October 06, 2015

In a different age and under vastly different circumstances, the late Chinese leader Deng Xiaoping once talked about crossing a raging river by “feeling the stones underfoot.” All of us— agencies serving the developmentally disabled, parents of children with special needs, and even the politicians—are in that river now, trying to feel the stones in this fiscally-challenged environment.

Feeling the stones underfoot, however, may not be a good enough strategy for parents who want their special needs child to have the opportunity to achieve his or her greatest potential. Government benefits will always be subject to change depending, among other things, on the political and fiscal environment. It is therefore more important than ever to plan for your child’s future, and to begin that planning as early as possible.

The landscape has changed dramatically over the past 6 years. Group homes are, with rare exceptions, no longer being built. That means most group home opportunities will occur upon turnover—when someone dies or leaves the home. These vacancies will usually be filled by those in crisis.

Budgets for Medicaid services and programs are being cut. Medicaid and Medicare benefits are being scrutinized for opportunities to make them more cost effective.  Sheltered workshops are being closed as the federal and state government transition to their interpretation of the “least restrictive alternative.”  Intermediate Care Facilities (ICFs) are being closed as a result of the same policy.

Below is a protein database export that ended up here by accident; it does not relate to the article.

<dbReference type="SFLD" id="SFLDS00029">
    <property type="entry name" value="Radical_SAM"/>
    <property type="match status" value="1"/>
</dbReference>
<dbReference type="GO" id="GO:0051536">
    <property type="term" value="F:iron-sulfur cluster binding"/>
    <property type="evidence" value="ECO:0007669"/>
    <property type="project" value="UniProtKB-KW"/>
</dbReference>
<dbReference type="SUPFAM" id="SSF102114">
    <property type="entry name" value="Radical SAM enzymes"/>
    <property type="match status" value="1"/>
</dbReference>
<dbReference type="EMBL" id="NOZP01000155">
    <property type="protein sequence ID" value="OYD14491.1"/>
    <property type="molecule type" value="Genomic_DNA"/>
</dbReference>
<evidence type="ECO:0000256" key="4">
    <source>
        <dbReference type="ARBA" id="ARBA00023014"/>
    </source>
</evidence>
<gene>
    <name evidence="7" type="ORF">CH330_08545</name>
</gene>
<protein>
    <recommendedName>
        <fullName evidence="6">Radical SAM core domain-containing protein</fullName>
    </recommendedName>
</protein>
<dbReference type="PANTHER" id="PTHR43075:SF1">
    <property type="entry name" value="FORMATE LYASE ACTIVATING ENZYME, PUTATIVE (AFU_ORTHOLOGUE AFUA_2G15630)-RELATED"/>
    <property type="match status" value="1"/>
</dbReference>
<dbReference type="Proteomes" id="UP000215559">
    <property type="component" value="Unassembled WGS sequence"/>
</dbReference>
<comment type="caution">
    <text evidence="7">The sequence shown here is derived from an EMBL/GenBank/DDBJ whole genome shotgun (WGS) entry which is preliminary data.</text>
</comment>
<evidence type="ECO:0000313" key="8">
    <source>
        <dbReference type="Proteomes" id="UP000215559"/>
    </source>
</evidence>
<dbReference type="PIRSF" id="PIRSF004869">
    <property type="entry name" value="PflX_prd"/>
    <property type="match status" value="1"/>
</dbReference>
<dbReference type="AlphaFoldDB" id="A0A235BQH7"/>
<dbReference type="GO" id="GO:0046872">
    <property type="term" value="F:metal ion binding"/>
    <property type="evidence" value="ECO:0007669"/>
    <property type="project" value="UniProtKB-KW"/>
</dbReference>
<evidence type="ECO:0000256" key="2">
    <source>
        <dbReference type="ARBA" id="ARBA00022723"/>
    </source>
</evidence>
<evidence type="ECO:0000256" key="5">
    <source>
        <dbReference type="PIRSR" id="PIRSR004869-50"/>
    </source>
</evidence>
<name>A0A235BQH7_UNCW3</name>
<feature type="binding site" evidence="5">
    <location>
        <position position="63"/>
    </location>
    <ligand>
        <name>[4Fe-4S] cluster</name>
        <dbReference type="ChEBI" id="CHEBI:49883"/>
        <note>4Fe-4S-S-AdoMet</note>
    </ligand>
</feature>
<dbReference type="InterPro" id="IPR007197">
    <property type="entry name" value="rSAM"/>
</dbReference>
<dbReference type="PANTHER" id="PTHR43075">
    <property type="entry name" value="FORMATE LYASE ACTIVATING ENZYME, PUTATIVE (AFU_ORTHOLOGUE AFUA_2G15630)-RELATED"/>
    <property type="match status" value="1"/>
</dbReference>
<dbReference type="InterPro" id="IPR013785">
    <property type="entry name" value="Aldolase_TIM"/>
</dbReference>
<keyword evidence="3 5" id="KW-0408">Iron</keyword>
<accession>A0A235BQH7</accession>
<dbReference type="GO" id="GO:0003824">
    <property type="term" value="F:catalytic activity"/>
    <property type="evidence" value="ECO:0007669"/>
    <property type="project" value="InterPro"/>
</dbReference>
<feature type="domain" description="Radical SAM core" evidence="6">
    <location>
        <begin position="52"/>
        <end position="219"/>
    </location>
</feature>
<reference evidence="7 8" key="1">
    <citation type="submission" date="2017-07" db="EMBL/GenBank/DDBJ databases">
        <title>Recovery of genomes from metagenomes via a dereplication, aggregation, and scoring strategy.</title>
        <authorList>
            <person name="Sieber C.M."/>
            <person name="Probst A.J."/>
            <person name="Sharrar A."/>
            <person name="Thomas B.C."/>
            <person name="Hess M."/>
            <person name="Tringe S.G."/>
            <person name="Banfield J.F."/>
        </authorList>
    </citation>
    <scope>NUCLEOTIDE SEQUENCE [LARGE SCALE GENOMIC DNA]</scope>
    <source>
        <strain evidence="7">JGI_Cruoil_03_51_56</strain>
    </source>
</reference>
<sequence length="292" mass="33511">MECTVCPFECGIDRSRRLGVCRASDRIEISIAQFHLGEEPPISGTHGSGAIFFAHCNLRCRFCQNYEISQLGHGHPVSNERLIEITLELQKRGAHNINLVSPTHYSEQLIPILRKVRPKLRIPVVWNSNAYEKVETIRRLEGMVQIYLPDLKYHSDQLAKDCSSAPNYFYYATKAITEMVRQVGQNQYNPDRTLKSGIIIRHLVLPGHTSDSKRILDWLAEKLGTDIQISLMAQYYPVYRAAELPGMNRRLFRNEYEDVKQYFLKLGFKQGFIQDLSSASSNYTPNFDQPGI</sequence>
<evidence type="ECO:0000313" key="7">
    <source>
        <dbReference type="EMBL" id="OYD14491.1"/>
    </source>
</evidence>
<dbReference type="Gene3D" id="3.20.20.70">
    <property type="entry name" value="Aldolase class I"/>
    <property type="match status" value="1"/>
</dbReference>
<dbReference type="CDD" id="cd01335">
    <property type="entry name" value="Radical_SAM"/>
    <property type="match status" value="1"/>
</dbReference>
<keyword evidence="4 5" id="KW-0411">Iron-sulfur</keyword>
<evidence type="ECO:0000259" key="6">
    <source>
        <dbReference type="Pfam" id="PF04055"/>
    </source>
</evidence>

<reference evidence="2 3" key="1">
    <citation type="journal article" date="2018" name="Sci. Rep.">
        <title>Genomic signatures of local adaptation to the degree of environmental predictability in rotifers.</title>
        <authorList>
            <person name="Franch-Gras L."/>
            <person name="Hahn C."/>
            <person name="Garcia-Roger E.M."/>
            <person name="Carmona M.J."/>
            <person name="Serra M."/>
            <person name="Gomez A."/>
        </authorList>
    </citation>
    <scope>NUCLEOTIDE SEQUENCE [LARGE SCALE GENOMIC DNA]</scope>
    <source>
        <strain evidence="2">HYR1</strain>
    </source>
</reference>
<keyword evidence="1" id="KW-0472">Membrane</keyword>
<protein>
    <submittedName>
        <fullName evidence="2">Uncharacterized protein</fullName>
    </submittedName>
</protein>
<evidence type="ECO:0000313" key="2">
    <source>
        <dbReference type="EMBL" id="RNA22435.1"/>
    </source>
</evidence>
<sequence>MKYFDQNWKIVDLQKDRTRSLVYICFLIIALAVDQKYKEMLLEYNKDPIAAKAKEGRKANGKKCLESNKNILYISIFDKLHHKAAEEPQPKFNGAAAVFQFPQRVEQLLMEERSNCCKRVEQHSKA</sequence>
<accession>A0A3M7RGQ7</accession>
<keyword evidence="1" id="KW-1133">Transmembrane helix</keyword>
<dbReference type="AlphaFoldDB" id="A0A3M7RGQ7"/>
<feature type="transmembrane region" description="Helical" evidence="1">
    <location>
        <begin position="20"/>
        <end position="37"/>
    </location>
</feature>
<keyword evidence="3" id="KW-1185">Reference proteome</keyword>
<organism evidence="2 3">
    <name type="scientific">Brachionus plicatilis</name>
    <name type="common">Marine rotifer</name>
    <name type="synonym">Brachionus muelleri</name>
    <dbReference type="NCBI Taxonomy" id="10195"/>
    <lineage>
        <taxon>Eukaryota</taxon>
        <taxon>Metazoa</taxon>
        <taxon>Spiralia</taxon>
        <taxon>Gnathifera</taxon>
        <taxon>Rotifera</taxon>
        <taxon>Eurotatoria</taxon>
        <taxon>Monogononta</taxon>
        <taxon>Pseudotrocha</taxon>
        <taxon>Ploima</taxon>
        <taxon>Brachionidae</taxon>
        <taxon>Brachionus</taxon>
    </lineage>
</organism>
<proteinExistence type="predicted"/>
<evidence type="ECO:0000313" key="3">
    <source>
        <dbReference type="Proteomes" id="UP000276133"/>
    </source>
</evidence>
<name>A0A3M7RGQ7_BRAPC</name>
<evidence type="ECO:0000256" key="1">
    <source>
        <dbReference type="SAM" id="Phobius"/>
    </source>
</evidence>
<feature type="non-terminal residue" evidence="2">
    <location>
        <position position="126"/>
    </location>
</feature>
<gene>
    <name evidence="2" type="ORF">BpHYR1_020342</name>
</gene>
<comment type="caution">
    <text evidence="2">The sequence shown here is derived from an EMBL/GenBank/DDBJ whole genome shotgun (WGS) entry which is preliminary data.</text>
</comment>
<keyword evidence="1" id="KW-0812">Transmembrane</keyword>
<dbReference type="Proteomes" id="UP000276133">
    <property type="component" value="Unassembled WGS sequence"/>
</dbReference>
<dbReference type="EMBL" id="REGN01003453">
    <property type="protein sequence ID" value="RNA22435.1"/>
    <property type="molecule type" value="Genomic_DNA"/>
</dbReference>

These changes require an additional commitment on the part of parents to plan for transition from the school to the world of adult services, employment, and post-secondary education/training. Your child’s transition plan should be reflected in his IEP at age 15. Collaborating with your child and your school district in the development of an IEP that includes the development of appropriate goals is an essential part of good transition planning. A coordinated set of activities aligned with your child’s goals will help to transition your child to a positive post-school outcome. Other issues such as guardianship, Supplemental Security Income (SSI), and Medicaid will also need to be addressed as your child turns 18.

Preserving government benefits and providing financial security for your child through the use of Special Needs Trusts and properly funding those trusts is imperative in today’s world. Knowing what your child’s housing options are will be crucial.  This is a topic I will address in future blogs.

Parents who begin planning earlier have the best chance of creating the most opportunities for their disabled child. While we cannot know exactly how things will turn out when the dust settles—and it will likely not settle for many years—we can still plan. We can create a safety net for our child so that he or she can have the most independent and fulfilling life possible.

It is no longer enough to “be on the right track.” Stay on that track long enough, and you are bound to be hit. It’s time to get off the track and do something. It’s time to do some serious planning. And implement that plan. Remember, you are your child’s greatest asset.